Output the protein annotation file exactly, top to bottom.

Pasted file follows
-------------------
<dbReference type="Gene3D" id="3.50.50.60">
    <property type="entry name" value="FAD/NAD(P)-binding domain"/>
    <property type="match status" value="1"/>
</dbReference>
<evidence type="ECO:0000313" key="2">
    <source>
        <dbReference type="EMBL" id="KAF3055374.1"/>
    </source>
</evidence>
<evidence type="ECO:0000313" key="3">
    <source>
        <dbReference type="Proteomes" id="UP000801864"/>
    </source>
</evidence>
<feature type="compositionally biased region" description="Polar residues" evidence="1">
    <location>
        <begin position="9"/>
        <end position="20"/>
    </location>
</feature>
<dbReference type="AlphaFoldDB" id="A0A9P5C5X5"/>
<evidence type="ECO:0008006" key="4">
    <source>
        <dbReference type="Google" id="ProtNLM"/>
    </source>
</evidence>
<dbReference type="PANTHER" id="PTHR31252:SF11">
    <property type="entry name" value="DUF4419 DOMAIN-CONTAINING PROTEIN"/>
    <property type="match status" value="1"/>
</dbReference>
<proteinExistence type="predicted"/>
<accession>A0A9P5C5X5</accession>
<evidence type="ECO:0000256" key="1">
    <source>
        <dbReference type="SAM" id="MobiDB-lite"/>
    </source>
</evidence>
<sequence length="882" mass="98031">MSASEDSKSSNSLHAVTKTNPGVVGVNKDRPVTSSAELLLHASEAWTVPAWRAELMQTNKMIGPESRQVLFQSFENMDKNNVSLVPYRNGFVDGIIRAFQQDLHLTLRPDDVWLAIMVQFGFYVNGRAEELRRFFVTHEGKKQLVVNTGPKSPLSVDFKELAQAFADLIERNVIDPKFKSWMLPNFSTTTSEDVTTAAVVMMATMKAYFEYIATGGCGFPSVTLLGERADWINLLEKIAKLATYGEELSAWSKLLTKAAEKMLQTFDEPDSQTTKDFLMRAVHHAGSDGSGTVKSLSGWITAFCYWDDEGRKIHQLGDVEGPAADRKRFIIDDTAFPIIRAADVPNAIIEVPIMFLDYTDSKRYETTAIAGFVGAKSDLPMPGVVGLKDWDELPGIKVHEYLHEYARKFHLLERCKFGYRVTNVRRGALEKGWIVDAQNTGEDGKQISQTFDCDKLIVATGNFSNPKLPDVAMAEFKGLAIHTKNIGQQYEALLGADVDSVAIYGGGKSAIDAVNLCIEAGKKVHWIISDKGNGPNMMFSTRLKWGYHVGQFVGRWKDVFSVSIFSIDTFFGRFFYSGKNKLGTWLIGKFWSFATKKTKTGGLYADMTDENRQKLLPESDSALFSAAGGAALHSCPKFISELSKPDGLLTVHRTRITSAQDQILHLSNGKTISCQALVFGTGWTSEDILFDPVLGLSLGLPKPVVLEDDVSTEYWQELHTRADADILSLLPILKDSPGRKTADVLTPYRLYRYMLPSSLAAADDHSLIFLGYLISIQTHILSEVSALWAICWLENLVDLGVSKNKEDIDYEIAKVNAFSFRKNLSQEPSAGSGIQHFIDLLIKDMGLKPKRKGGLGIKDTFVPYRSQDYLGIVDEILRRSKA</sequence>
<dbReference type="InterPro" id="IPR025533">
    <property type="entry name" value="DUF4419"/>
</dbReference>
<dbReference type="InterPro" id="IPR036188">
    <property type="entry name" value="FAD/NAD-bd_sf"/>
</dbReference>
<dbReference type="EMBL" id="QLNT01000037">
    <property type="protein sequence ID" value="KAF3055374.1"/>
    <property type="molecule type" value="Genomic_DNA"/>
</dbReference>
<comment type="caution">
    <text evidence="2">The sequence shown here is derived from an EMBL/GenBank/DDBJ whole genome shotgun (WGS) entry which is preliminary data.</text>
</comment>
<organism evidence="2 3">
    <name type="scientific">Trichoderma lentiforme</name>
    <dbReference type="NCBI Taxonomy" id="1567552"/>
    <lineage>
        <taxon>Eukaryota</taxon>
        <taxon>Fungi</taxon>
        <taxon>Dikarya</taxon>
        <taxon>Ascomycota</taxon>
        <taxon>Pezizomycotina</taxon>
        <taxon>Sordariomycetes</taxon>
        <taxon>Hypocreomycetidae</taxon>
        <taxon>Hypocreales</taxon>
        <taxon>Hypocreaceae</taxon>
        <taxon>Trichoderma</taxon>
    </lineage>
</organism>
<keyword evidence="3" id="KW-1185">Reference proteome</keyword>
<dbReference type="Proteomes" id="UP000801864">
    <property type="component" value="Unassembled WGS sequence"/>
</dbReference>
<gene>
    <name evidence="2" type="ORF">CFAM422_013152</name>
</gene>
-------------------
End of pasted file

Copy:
<dbReference type="Gene3D" id="3.50.50.60">
    <property type="entry name" value="FAD/NAD(P)-binding domain"/>
    <property type="match status" value="1"/>
</dbReference>
<evidence type="ECO:0000313" key="2">
    <source>
        <dbReference type="EMBL" id="KAF3055374.1"/>
    </source>
</evidence>
<evidence type="ECO:0000313" key="3">
    <source>
        <dbReference type="Proteomes" id="UP000801864"/>
    </source>
</evidence>
<feature type="compositionally biased region" description="Polar residues" evidence="1">
    <location>
        <begin position="9"/>
        <end position="20"/>
    </location>
</feature>
<dbReference type="AlphaFoldDB" id="A0A9P5C5X5"/>
<evidence type="ECO:0008006" key="4">
    <source>
        <dbReference type="Google" id="ProtNLM"/>
    </source>
</evidence>
<dbReference type="PANTHER" id="PTHR31252:SF11">
    <property type="entry name" value="DUF4419 DOMAIN-CONTAINING PROTEIN"/>
    <property type="match status" value="1"/>
</dbReference>
<proteinExistence type="predicted"/>
<accession>A0A9P5C5X5</accession>
<evidence type="ECO:0000256" key="1">
    <source>
        <dbReference type="SAM" id="MobiDB-lite"/>
    </source>
</evidence>
<sequence length="882" mass="98031">MSASEDSKSSNSLHAVTKTNPGVVGVNKDRPVTSSAELLLHASEAWTVPAWRAELMQTNKMIGPESRQVLFQSFENMDKNNVSLVPYRNGFVDGIIRAFQQDLHLTLRPDDVWLAIMVQFGFYVNGRAEELRRFFVTHEGKKQLVVNTGPKSPLSVDFKELAQAFADLIERNVIDPKFKSWMLPNFSTTTSEDVTTAAVVMMATMKAYFEYIATGGCGFPSVTLLGERADWINLLEKIAKLATYGEELSAWSKLLTKAAEKMLQTFDEPDSQTTKDFLMRAVHHAGSDGSGTVKSLSGWITAFCYWDDEGRKIHQLGDVEGPAADRKRFIIDDTAFPIIRAADVPNAIIEVPIMFLDYTDSKRYETTAIAGFVGAKSDLPMPGVVGLKDWDELPGIKVHEYLHEYARKFHLLERCKFGYRVTNVRRGALEKGWIVDAQNTGEDGKQISQTFDCDKLIVATGNFSNPKLPDVAMAEFKGLAIHTKNIGQQYEALLGADVDSVAIYGGGKSAIDAVNLCIEAGKKVHWIISDKGNGPNMMFSTRLKWGYHVGQFVGRWKDVFSVSIFSIDTFFGRFFYSGKNKLGTWLIGKFWSFATKKTKTGGLYADMTDENRQKLLPESDSALFSAAGGAALHSCPKFISELSKPDGLLTVHRTRITSAQDQILHLSNGKTISCQALVFGTGWTSEDILFDPVLGLSLGLPKPVVLEDDVSTEYWQELHTRADADILSLLPILKDSPGRKTADVLTPYRLYRYMLPSSLAAADDHSLIFLGYLISIQTHILSEVSALWAICWLENLVDLGVSKNKEDIDYEIAKVNAFSFRKNLSQEPSAGSGIQHFIDLLIKDMGLKPKRKGGLGIKDTFVPYRSQDYLGIVDEILRRSKA</sequence>
<dbReference type="InterPro" id="IPR025533">
    <property type="entry name" value="DUF4419"/>
</dbReference>
<dbReference type="InterPro" id="IPR036188">
    <property type="entry name" value="FAD/NAD-bd_sf"/>
</dbReference>
<dbReference type="EMBL" id="QLNT01000037">
    <property type="protein sequence ID" value="KAF3055374.1"/>
    <property type="molecule type" value="Genomic_DNA"/>
</dbReference>
<comment type="caution">
    <text evidence="2">The sequence shown here is derived from an EMBL/GenBank/DDBJ whole genome shotgun (WGS) entry which is preliminary data.</text>
</comment>
<organism evidence="2 3">
    <name type="scientific">Trichoderma lentiforme</name>
    <dbReference type="NCBI Taxonomy" id="1567552"/>
    <lineage>
        <taxon>Eukaryota</taxon>
        <taxon>Fungi</taxon>
        <taxon>Dikarya</taxon>
        <taxon>Ascomycota</taxon>
        <taxon>Pezizomycotina</taxon>
        <taxon>Sordariomycetes</taxon>
        <taxon>Hypocreomycetidae</taxon>
        <taxon>Hypocreales</taxon>
        <taxon>Hypocreaceae</taxon>
        <taxon>Trichoderma</taxon>
    </lineage>
</organism>
<keyword evidence="3" id="KW-1185">Reference proteome</keyword>
<dbReference type="Proteomes" id="UP000801864">
    <property type="component" value="Unassembled WGS sequence"/>
</dbReference>
<gene>
    <name evidence="2" type="ORF">CFAM422_013152</name>
</gene>